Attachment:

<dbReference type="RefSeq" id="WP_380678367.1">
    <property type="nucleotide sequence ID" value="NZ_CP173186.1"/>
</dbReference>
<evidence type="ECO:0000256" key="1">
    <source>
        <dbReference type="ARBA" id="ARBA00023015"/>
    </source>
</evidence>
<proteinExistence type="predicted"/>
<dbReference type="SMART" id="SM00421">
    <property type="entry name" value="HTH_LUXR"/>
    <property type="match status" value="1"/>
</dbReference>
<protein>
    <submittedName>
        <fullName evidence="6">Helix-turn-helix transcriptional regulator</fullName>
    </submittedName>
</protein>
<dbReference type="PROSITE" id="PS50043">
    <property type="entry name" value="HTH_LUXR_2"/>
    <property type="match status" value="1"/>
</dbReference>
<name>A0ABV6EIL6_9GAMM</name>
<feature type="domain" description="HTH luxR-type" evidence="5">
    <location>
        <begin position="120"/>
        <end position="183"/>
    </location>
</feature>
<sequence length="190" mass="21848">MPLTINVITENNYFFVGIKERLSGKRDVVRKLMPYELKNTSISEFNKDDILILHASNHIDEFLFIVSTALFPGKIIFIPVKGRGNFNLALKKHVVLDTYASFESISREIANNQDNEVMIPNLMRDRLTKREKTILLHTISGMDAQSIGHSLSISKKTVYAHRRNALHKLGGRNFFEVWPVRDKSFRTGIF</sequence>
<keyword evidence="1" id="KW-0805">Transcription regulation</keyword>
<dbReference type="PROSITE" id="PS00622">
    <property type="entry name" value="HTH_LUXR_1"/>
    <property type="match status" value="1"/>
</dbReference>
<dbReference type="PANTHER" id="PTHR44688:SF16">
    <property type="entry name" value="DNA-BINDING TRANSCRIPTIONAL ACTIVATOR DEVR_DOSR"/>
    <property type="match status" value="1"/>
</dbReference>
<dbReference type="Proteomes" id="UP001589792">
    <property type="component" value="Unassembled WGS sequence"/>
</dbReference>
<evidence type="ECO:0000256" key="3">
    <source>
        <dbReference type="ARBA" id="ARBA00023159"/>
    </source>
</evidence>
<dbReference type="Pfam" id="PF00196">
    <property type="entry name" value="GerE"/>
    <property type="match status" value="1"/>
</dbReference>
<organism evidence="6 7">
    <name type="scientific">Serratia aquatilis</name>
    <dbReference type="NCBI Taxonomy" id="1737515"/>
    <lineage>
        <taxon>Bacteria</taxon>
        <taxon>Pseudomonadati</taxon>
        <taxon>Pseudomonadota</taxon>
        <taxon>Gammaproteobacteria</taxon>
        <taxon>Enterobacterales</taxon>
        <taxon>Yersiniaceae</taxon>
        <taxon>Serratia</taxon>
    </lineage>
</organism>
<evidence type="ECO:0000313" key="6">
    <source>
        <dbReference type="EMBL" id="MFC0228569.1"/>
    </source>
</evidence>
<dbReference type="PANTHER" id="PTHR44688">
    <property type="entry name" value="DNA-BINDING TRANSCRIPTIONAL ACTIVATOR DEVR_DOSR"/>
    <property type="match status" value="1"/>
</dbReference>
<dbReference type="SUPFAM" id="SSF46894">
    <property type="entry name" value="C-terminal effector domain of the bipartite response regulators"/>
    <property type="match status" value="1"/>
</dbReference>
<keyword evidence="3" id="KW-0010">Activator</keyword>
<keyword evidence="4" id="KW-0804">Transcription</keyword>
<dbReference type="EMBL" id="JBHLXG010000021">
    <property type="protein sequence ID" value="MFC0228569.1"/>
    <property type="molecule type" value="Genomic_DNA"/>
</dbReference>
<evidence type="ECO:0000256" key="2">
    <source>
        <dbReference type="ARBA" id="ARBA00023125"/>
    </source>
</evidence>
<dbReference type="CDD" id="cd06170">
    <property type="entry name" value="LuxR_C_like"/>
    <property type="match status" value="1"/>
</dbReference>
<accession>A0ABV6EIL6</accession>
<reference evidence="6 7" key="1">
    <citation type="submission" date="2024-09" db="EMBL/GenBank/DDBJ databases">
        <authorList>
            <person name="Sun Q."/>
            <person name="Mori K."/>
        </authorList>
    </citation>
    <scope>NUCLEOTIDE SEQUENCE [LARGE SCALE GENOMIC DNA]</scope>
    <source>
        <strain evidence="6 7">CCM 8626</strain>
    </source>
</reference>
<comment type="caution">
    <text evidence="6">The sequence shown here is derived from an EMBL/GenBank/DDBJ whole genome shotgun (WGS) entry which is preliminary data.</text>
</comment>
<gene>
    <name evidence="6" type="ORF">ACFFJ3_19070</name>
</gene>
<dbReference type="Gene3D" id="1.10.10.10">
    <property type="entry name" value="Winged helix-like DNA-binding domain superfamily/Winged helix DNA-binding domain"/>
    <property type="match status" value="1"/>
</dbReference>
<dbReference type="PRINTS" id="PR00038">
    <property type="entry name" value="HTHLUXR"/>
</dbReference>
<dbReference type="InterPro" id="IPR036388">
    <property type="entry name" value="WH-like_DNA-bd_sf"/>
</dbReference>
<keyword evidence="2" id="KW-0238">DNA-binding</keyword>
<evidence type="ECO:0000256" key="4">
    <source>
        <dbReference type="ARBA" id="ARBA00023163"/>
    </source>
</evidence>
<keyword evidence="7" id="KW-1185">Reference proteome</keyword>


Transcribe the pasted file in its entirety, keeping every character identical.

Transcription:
<dbReference type="RefSeq" id="WP_380678367.1">
    <property type="nucleotide sequence ID" value="NZ_CP173186.1"/>
</dbReference>
<evidence type="ECO:0000256" key="1">
    <source>
        <dbReference type="ARBA" id="ARBA00023015"/>
    </source>
</evidence>
<proteinExistence type="predicted"/>
<dbReference type="SMART" id="SM00421">
    <property type="entry name" value="HTH_LUXR"/>
    <property type="match status" value="1"/>
</dbReference>
<protein>
    <submittedName>
        <fullName evidence="6">Helix-turn-helix transcriptional regulator</fullName>
    </submittedName>
</protein>
<dbReference type="PROSITE" id="PS50043">
    <property type="entry name" value="HTH_LUXR_2"/>
    <property type="match status" value="1"/>
</dbReference>
<name>A0ABV6EIL6_9GAMM</name>
<feature type="domain" description="HTH luxR-type" evidence="5">
    <location>
        <begin position="120"/>
        <end position="183"/>
    </location>
</feature>
<sequence length="190" mass="21848">MPLTINVITENNYFFVGIKERLSGKRDVVRKLMPYELKNTSISEFNKDDILILHASNHIDEFLFIVSTALFPGKIIFIPVKGRGNFNLALKKHVVLDTYASFESISREIANNQDNEVMIPNLMRDRLTKREKTILLHTISGMDAQSIGHSLSISKKTVYAHRRNALHKLGGRNFFEVWPVRDKSFRTGIF</sequence>
<keyword evidence="1" id="KW-0805">Transcription regulation</keyword>
<dbReference type="PROSITE" id="PS00622">
    <property type="entry name" value="HTH_LUXR_1"/>
    <property type="match status" value="1"/>
</dbReference>
<dbReference type="PANTHER" id="PTHR44688:SF16">
    <property type="entry name" value="DNA-BINDING TRANSCRIPTIONAL ACTIVATOR DEVR_DOSR"/>
    <property type="match status" value="1"/>
</dbReference>
<dbReference type="Proteomes" id="UP001589792">
    <property type="component" value="Unassembled WGS sequence"/>
</dbReference>
<evidence type="ECO:0000256" key="3">
    <source>
        <dbReference type="ARBA" id="ARBA00023159"/>
    </source>
</evidence>
<dbReference type="Pfam" id="PF00196">
    <property type="entry name" value="GerE"/>
    <property type="match status" value="1"/>
</dbReference>
<organism evidence="6 7">
    <name type="scientific">Serratia aquatilis</name>
    <dbReference type="NCBI Taxonomy" id="1737515"/>
    <lineage>
        <taxon>Bacteria</taxon>
        <taxon>Pseudomonadati</taxon>
        <taxon>Pseudomonadota</taxon>
        <taxon>Gammaproteobacteria</taxon>
        <taxon>Enterobacterales</taxon>
        <taxon>Yersiniaceae</taxon>
        <taxon>Serratia</taxon>
    </lineage>
</organism>
<evidence type="ECO:0000313" key="6">
    <source>
        <dbReference type="EMBL" id="MFC0228569.1"/>
    </source>
</evidence>
<dbReference type="PANTHER" id="PTHR44688">
    <property type="entry name" value="DNA-BINDING TRANSCRIPTIONAL ACTIVATOR DEVR_DOSR"/>
    <property type="match status" value="1"/>
</dbReference>
<dbReference type="SUPFAM" id="SSF46894">
    <property type="entry name" value="C-terminal effector domain of the bipartite response regulators"/>
    <property type="match status" value="1"/>
</dbReference>
<keyword evidence="3" id="KW-0010">Activator</keyword>
<keyword evidence="4" id="KW-0804">Transcription</keyword>
<dbReference type="EMBL" id="JBHLXG010000021">
    <property type="protein sequence ID" value="MFC0228569.1"/>
    <property type="molecule type" value="Genomic_DNA"/>
</dbReference>
<evidence type="ECO:0000256" key="2">
    <source>
        <dbReference type="ARBA" id="ARBA00023125"/>
    </source>
</evidence>
<dbReference type="CDD" id="cd06170">
    <property type="entry name" value="LuxR_C_like"/>
    <property type="match status" value="1"/>
</dbReference>
<accession>A0ABV6EIL6</accession>
<reference evidence="6 7" key="1">
    <citation type="submission" date="2024-09" db="EMBL/GenBank/DDBJ databases">
        <authorList>
            <person name="Sun Q."/>
            <person name="Mori K."/>
        </authorList>
    </citation>
    <scope>NUCLEOTIDE SEQUENCE [LARGE SCALE GENOMIC DNA]</scope>
    <source>
        <strain evidence="6 7">CCM 8626</strain>
    </source>
</reference>
<comment type="caution">
    <text evidence="6">The sequence shown here is derived from an EMBL/GenBank/DDBJ whole genome shotgun (WGS) entry which is preliminary data.</text>
</comment>
<gene>
    <name evidence="6" type="ORF">ACFFJ3_19070</name>
</gene>
<dbReference type="Gene3D" id="1.10.10.10">
    <property type="entry name" value="Winged helix-like DNA-binding domain superfamily/Winged helix DNA-binding domain"/>
    <property type="match status" value="1"/>
</dbReference>
<dbReference type="PRINTS" id="PR00038">
    <property type="entry name" value="HTHLUXR"/>
</dbReference>
<dbReference type="InterPro" id="IPR036388">
    <property type="entry name" value="WH-like_DNA-bd_sf"/>
</dbReference>
<keyword evidence="2" id="KW-0238">DNA-binding</keyword>
<evidence type="ECO:0000256" key="4">
    <source>
        <dbReference type="ARBA" id="ARBA00023163"/>
    </source>
</evidence>
<keyword evidence="7" id="KW-1185">Reference proteome</keyword>